As many would know, Debian GNU/Linux is one of the oldest, and the largest Linux distributions that is available for free. Since it was first released in 1993, several people have analysed the size and produced cost estimates for the project.
In 2001, Jesús M. González-Barahona et al produced an article entitled “Counting Potatoes“, an analysis of Debian 2.2 (code named Potato). When Potato was released in June 2003, it contained 2,800 source packages of software, totalling around 55 million lines of source code. When using David A. Wheeler’s sloccount tool to apply the COCOMO model of development, and an average developer salary of US$56,000, the projected development cost that González-Barahona calculated to start-from-scratch and build Debian 2.2 in 2003 was US$1.9 billion.
In 2007 an analysis entitled ‘Macro-level software evolution: a case study of a large software compilation‘ by Jesús M. González-Barahona, Gregorio Robles, Martin Michlmayr, Juan José Amor and Daniel M. German was released. It found that Debian 4.0 (codename Etch released April 2007) had just over 10,000 source packages of software and 288 million lines of source code. This analysis also delved into the dependencies of software packages, and the update flow between Debian release (not all packages are updated with each release).
Today (February 2012) the current development version of Debian, codenamed Wheezy, contains some 17,141 source packages of software, but as it’s still in development this number may change over the coming months.
I analysied the source code in Wheezy, looking at the content from the “original” software that Debian distributes from its upstream authors without including the additional patches that Debian Developers apply to this software, or the package management scripts (used to install, configure and de-install packages). One might argue that these patches and configuration scripts are the added value of Debian, however the in my analysis I only examined the ‘pristine’ upstream source code.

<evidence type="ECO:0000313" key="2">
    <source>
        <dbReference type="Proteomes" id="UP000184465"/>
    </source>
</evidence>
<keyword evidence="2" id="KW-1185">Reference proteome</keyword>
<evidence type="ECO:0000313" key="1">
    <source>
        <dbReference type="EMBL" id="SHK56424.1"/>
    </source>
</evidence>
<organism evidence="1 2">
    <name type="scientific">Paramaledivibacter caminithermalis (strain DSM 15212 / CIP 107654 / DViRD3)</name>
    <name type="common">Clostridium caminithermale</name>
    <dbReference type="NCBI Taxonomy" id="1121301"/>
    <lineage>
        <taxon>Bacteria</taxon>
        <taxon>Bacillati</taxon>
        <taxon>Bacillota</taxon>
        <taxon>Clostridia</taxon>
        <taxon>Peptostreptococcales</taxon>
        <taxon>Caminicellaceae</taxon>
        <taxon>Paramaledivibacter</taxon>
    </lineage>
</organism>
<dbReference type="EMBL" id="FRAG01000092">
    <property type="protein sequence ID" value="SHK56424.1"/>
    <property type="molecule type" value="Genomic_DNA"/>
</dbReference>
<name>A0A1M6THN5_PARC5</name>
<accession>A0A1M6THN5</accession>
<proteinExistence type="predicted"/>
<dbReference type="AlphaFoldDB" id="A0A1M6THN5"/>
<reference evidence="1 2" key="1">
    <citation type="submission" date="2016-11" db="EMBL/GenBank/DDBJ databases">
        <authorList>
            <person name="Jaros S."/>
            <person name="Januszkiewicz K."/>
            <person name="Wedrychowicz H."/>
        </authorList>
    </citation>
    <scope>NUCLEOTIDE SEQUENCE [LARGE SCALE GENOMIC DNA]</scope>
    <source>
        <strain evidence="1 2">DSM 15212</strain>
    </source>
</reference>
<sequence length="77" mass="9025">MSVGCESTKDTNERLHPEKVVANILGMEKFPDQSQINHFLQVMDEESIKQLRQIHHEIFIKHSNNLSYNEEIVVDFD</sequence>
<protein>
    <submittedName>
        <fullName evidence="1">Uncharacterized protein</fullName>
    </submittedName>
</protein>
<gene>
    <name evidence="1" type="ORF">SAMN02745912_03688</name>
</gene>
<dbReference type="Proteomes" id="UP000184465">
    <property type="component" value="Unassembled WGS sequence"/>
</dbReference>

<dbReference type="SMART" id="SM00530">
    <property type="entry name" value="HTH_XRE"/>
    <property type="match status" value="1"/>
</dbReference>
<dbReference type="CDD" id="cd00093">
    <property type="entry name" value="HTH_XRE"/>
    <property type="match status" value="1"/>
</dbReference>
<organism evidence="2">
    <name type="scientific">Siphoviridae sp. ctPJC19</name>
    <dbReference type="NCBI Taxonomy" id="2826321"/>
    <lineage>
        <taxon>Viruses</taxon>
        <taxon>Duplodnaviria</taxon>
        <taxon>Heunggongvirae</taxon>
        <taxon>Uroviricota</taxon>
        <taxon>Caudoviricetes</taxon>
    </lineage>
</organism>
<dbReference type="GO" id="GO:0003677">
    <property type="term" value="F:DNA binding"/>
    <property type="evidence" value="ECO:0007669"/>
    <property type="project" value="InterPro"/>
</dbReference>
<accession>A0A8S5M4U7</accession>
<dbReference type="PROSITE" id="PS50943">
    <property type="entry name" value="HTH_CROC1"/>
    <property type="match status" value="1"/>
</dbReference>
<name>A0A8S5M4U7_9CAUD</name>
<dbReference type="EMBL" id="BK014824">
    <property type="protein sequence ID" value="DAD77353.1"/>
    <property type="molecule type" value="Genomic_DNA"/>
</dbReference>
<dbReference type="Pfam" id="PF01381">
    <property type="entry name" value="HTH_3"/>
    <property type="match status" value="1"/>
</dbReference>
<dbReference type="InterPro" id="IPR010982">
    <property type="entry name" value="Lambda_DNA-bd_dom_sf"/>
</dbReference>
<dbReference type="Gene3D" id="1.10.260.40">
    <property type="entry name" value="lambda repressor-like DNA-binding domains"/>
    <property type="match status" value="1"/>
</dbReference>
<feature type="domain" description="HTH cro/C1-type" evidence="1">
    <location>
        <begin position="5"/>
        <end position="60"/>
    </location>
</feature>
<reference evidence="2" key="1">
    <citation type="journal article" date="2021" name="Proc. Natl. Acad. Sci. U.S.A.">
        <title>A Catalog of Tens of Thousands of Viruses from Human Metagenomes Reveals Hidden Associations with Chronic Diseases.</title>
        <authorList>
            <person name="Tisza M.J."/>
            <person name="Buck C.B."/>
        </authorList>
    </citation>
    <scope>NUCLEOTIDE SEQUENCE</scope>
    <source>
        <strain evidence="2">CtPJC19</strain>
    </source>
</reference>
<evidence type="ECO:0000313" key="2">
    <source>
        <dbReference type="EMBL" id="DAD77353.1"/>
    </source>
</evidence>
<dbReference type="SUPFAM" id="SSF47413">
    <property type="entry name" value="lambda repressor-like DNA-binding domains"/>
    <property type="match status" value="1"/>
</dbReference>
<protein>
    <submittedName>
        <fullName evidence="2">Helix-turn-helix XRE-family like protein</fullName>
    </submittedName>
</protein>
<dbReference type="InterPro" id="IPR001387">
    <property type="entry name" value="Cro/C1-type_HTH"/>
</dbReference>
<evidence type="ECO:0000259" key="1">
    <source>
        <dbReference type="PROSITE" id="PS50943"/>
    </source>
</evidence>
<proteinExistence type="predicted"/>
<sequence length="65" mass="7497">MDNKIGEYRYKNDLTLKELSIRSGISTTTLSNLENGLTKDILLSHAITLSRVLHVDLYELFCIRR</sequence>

By using David A Wheeler’s sloccount tool and average wage of a developer of US$72,533 (using median estimates from Salary.com and PayScale.com for 2011) I summed the individual results to find a total of 419,776,604 source lines of code for the ‘pristine’ upstream sources, in 31 programming languages — including 429 lines of Cobol and 1933 lines of Modula3!
In my analysis the projected cost of producing Debian Wheezy in February 2012 is US$19,070,177,727 (AU$17.7B, EUR€14.4B, GBP£12.11B), making each package’s upstream source code wrth an average of US$1,112,547.56 (AU$837K) to produce. Impressively, this is all free (of cost).
Zooming in on the Linux “Kernel”
In 2004 David A. Wheeler did a cost analysis of the Linux Kernel project by itself. He found 4,000,000 source lines of code (SLOC), and a projected cost between US$175M and US$611M depending on the complexity rating of the software. Within my analysis above, I used the ‘standard’ (default) complexity with the adjusted salary for 2011 (US$72K), and deducted that Kernel version 3.1.8 with almost 10,000,000 lines of source code would be worth US$540M at standard complexity, or US$1,877M when rated as ‘complex’.
Another Kernel Costing in 2011 put this figure at US$3 billion, so perhaps there’s some more variance in here to play with.
Other highlights by project included:
Debian Wheezy by Programming Language
The upstream code that Debian distributes is written in many different languages. ANSI C with 168,536,758 is the dominant language (40% of all lines), followed by C++ at 83,187,329 (20%) and Java with 34,698,990 (8%).
Break down of Wheezy by Language
If you are intersted in finding the line count and cost projections for any of the 17,000+ projects, you will find them in the raw data CSV.
Other Tools and Comparisons
Ohcount is another source code cost analysis tool. In March 2011 Ohcount was run across Debian Sid: its results are here. In comparison, its results appear much lower than the sloccount tool. There’s also the Ohloh.net Debian Estimate which only finds 55 Million source lines of code and a projected cost of US$1B. However Ohloh uses Ohcount for its estimates, and seems to be to be around 370 million SLOC missing compared to my recent analysis.
Over the last 10 years the cost to develop Debian has increased ten-fold. It’s intersting to know that US$19 billion of software is available to use, review, extend, and share, for the bargain price of $0. If we were to add in Debian patches and install scripts then this projected figure would increase. If only more organisations would realise the potential they have before them.
Need help with Linux (including Debian), Perl, or AWS? See www.jamesbromberger.com.